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When Appearing to Do Good Just Ain’t Enough


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Jonah Goldberg

WHEN APPEARING TO DO GOOD JUST AIN’T ENOUGH
This should have been a pretty good week for Western civilization. Here in Washington, everything from the Department of Motor Vehicles to the local thumbsuck factories is closed. It is the 50th anniversary of the military alliance that saved humanity from the Dark Ages, and we deserve a party. If NATO had not succeeded, democracy would have been an interesting historical anecdote to discuss over lunch between politburo meetings.

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Instead of everyone joining a giant conga line stretching around the Mall, things couldn’t be more dour. A cheap Yugoslav knock-off of Stalin is doing what Stalin couldn’t.

The problem with this war is simple: Our heart isn’t it. (I highly recommend Charles Krauthammer’s column in today’s Washington Post. NATO won’t mine Milosevic’s harbors because that would be a provocative “act of war.” Yet, somehow, dropping thousands of bombs on downtown Belgrade isn’t an act of war.)

The General Secretary of NATO says that the bombing at least shows “we have shown the will to try.” What the hell is that? This is the equivalent of saying you deserve an “A” for showing up to class. If you are going to leverage the credibility of NATO and fling phrases like “Holocaust,” “genocide,” “mass-murder,” and “a new Hitler” around, then in the words of Yoda, there is no try, there is do or do not. There is no try.

This “c’mon we’re trying” crap is the sort of historical featherbedding that the current crop of Western leaders love. Now, some day in the future some historian can’t say “why didn’t anybody do anything?” when Kosovo went to Hell. Ah, NATO did do something: It expressed its moral outrage at Serbian night-janitors 500 miles north of where the murder was happening.

As Krauthammer points out this morning, the problem with humanitarian missions like this is that they can’t withstand casualties. If we get hurt, we bug out, like in Beirut and Somalia. Well, we can’t really do much good if we’re afraid to get hurt. Any cop will tell you, the surest way to get yourself or others hurt or killed on the street is to show fear or a lack of confidence. There is nothing about this adventure in the absurd that suggests NATO has even the slightest confidence in what it is doing. We are “playing cop.” What holds true for a guy on the beat, holds true for the world’s policeman too.

I may not be able to beat Mike Tyson with a two-by-four, but it would certainly be a hell of a lot easier if his definition of defeat was, literally, me laying a finger on him. Right now NATO is Mike Tyson and it is terrified of even getting punched by a guy with the upper-body strength of a twelve-year-old girl.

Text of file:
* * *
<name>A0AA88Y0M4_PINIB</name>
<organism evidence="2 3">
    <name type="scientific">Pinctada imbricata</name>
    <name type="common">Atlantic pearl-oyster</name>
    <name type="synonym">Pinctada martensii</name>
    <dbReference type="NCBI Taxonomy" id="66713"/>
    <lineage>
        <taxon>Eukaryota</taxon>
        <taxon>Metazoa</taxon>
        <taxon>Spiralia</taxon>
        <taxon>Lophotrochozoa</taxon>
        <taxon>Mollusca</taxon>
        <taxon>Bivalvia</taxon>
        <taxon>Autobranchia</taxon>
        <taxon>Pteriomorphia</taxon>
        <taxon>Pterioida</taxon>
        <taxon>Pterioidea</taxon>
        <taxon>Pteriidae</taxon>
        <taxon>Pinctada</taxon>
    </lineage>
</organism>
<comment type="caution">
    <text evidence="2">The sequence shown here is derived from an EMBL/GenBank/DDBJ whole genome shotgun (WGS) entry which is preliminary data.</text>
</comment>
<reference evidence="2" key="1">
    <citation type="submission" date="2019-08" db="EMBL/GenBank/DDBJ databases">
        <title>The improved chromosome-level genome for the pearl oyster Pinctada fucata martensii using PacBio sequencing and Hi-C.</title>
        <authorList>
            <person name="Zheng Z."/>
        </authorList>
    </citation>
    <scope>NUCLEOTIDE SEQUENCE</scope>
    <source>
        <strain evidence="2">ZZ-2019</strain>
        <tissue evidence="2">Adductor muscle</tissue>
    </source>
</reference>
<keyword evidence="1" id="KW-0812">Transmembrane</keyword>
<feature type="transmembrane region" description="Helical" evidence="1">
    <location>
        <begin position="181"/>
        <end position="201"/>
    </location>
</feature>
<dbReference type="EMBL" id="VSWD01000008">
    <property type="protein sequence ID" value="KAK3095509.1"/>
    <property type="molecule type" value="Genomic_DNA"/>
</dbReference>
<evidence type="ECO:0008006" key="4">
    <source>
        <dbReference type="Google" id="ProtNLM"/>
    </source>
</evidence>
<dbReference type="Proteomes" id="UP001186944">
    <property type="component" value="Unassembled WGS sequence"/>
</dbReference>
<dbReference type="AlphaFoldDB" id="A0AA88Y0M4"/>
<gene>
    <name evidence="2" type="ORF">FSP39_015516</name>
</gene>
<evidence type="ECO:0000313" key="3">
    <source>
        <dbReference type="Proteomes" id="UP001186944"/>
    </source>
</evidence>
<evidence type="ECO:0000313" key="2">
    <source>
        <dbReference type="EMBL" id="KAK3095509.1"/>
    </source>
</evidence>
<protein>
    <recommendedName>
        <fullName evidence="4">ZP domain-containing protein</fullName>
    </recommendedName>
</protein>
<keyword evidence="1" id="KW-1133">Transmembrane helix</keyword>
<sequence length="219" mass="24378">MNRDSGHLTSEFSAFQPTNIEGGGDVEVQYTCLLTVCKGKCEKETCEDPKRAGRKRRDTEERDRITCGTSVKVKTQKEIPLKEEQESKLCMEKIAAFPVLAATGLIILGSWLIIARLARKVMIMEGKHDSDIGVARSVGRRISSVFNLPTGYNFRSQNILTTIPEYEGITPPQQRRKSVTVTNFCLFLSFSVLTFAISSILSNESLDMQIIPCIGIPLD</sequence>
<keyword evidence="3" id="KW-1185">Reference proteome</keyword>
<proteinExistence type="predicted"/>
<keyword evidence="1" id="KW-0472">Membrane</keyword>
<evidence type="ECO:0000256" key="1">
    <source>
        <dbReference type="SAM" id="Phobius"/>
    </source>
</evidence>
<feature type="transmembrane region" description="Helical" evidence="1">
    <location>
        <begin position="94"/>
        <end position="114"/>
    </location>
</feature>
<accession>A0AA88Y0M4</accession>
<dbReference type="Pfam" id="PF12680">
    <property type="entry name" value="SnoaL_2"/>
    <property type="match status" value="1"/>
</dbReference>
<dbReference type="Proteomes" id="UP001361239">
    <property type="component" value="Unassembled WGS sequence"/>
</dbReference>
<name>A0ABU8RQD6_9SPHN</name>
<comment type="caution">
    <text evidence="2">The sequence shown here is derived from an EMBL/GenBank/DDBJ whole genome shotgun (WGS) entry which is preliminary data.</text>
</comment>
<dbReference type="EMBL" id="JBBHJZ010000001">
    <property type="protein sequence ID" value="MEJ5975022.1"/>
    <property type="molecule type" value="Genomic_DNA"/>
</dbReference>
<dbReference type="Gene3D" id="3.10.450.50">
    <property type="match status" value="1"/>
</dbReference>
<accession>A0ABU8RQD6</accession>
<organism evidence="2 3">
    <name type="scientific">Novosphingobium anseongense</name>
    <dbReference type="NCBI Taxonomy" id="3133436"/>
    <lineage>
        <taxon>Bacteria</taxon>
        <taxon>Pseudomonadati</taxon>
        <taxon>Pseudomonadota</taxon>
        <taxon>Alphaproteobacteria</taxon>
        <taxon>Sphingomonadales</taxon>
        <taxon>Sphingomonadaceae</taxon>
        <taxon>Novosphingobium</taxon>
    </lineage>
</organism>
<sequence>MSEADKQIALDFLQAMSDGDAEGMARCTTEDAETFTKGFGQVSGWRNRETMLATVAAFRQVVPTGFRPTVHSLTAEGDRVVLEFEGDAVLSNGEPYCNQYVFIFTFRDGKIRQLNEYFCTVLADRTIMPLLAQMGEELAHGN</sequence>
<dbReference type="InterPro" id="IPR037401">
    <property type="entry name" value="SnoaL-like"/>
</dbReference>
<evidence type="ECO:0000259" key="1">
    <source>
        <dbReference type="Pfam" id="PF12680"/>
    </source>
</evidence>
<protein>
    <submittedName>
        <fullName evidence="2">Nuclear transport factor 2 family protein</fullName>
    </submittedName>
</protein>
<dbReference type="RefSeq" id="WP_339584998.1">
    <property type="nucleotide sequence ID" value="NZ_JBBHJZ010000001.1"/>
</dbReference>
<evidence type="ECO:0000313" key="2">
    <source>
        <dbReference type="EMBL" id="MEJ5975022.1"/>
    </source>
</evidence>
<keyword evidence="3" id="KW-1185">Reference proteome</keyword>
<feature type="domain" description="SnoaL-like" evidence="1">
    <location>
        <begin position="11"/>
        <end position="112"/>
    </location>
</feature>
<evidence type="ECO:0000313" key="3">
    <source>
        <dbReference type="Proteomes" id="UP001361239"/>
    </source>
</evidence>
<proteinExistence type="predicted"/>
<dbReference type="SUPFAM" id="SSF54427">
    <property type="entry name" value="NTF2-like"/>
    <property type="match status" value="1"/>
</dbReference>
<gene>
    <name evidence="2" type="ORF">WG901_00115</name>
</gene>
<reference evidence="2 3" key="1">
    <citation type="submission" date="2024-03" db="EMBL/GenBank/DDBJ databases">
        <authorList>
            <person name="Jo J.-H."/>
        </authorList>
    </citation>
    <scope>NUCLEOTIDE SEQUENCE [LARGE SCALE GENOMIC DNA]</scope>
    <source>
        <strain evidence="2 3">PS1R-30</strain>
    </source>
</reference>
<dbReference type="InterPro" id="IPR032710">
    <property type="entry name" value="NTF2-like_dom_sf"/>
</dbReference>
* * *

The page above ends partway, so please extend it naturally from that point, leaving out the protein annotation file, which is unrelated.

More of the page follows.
So if we’re not even going to take this seriously, why even have the other arguments? I intended to write about the problem with anti-war conservatives this week. There are problems. I’m hearing my comrades-in-arms use the language of the peacenik Left more and more. Here’s a tip: If you find yourself channeling Noam Chomsky, take a deep breath and start over.

Some conservatives are embracing the honorable nationalism of pre-WWII America. Others are becoming sober-eyed realists, when they were Wilsonians not even a month ago. And others are for a serious war with Serbia. I know this because I have embraced all three positions — and heard from the other two each time. (I should say that another problem with many of the new conservative sit-in types is their bad-faith — they refuse to accept that someone who is in favor of the war is morally honest).

But the real problem with the war in Yugoslavia is that it isn’t a fair test case. President Clinton has always believed (paraphrasing Yogi Berra), that when you come to a fork in the road — take it. All of Clinton’s life, his intellectual and political promiscuity, along with his amoral, all-sanitizing “compartmentalization,” have allowed him to split differences, alloy lies with truths, and maintain that one could do right and wrong simultaneously.

The result of this has been to degrade the capability of institutions and individuals around him to see the truth of things and to do good. He made a swamp of the statehouse in Arkansas. Webb Hubbell, the McDougals, Vince Foster, his wife, his lawyers, his allies in Congress, his supporters in the academy, and, of course, the Oval Office, were all dirtied by his reverse Midas touch.

Now that his domestic agenda is over, he is doing the same thing to NATO. He is applying the central lesson of his own life story — the appearance of doing good is more important than doing good. The ability to claim that one’s motives are kind — “Ah’ve been workin’ so hard… [bite lip]” — is a higher priority than ensuring that one is willing to accept the means and the ends which those motives require.

He is making a game of this. It is a farce. We bomb where the murder isn’t and claim that is progress. The fact pattern (as the lawyers say) that he is offering is insufficient for a grown-up conversation. It’s like arguing about who the best athlete in the world is but you can only cite members of the high school chess team. How can you have a serious argument about America’s role in the world, when the president uses the most awesome arsenal in world history as a mere prop for his own twisted morality play?



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